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Changing Conditions Force Difficult Decisions for Managing Cowichan River

The Strategic Priorities Director of the Cowichan Watershed Board says 2023 has been a year of “hard decisions” regarding management of the Cowichan River.

Tom Rutherford says the first difficult choice was to reduce the flow of water from Cowichan Lake into the river in late June, dropping it from seven cubic metres per second to 4.5 CMS.

Then in mid-July, dead fish fry were discovered in the river downstream from Skutz Falls.

An examination of the fish that were recovered indicate the die-off was caused by cumulative stress.

“Low water flows, high temperatures,” says Rutherford, “lead to a growth of algae, and when the algae starts to decompose it takes more oxygen out of the water and we actually ended up with a fish kill.”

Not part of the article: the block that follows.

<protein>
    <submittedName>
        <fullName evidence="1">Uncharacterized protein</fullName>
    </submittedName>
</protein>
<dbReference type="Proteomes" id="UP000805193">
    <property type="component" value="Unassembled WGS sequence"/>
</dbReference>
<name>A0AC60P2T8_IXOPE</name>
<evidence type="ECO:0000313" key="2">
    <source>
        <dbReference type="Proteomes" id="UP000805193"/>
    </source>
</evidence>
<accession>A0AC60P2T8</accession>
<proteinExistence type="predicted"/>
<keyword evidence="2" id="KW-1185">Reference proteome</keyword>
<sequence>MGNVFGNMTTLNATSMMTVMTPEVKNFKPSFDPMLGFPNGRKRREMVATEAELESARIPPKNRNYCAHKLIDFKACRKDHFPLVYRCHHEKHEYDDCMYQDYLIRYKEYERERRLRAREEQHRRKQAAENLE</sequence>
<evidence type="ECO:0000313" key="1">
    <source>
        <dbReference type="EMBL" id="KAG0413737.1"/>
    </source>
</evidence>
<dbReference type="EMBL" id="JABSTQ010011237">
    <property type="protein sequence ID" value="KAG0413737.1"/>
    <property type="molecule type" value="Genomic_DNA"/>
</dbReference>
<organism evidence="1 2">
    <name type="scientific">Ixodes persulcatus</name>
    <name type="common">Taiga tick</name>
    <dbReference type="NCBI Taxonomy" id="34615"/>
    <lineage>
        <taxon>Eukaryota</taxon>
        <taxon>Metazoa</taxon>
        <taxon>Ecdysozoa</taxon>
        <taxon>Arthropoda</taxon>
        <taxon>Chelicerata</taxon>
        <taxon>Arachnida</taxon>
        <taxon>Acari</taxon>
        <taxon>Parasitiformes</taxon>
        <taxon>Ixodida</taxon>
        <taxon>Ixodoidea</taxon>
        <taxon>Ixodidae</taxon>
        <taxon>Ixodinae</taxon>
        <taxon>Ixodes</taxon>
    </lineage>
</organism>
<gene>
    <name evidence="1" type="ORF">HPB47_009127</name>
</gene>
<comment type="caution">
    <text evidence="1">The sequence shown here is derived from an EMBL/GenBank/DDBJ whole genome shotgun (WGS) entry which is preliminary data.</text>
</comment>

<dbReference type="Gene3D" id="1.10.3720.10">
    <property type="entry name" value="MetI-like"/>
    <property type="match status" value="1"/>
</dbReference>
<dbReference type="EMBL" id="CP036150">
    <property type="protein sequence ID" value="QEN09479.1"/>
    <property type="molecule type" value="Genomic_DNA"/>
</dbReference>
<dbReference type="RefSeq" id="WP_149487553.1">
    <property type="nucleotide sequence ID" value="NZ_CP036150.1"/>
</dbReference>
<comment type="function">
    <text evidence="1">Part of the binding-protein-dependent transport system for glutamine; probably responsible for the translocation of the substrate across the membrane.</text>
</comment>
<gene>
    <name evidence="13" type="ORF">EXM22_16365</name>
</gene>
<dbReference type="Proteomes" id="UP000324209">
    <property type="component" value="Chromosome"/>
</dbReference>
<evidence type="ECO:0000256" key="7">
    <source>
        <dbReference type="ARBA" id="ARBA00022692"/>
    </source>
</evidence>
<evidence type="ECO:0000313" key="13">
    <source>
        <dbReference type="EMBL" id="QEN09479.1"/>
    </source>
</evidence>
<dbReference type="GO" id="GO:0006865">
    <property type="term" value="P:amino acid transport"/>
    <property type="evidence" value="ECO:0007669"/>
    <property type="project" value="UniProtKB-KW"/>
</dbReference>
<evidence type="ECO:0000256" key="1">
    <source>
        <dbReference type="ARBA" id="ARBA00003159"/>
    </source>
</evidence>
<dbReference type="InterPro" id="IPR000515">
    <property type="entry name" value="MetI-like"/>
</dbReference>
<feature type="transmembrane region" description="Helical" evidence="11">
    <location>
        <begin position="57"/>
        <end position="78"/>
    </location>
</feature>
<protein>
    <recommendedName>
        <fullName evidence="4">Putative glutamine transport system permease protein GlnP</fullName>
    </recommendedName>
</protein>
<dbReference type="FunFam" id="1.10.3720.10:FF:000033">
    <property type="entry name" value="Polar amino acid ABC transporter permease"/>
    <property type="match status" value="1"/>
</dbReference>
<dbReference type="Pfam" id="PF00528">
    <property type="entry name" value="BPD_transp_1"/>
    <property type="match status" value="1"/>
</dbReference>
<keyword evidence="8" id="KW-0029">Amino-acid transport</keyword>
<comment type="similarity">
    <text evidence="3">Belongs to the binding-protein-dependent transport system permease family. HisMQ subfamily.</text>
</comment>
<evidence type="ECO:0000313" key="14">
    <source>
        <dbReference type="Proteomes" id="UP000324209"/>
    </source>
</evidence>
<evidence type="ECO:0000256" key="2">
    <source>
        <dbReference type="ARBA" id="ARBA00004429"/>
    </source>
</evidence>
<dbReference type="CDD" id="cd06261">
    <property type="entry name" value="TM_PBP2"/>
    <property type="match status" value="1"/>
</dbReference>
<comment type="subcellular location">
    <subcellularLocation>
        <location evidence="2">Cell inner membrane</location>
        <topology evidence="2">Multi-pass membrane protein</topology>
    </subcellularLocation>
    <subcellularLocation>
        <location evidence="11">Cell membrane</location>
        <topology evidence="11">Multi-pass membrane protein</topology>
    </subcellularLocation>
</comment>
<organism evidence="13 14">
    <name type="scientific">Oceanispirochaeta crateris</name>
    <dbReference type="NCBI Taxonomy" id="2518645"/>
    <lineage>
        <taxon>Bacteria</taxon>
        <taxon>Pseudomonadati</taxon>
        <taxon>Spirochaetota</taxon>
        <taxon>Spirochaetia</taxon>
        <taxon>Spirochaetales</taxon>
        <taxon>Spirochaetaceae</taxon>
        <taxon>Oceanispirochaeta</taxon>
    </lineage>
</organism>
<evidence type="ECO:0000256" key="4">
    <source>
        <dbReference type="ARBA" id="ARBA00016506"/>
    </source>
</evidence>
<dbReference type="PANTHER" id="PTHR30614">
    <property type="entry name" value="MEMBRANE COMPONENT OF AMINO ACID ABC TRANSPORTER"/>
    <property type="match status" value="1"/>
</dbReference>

According to Rutherford, “we’ve been balancing on that knife edge for a number of years,” and what happened in July was inevitable.

Then came the difficult decision to pump water over the weir to maintain the level of the river for migrating salmon.

“That decision is not without its risks as well,” he says, “because we’re lowering the lake level to lower than it’s been, arguably, in geological time, which is having impacts on that productive shallow water perimeter around the lake,” which he says is good habitat for fish.

The operation began on September 13 and the water being pumped across the Cowichan Lake weir should be enough to support spawning salmon.

Rutherford says the conditions in the Cowichan River are not ideal, but should be adequate.

He says Chinook are in the river now, but spawning doesn’t usually occur until October, “so if the fish can get in the river and find somewhere to hold where they are somewhat protected from predation, the spawning activity generally picks up next month.”

Rutherford says the pumping operation puts our heritage river on “life support.”

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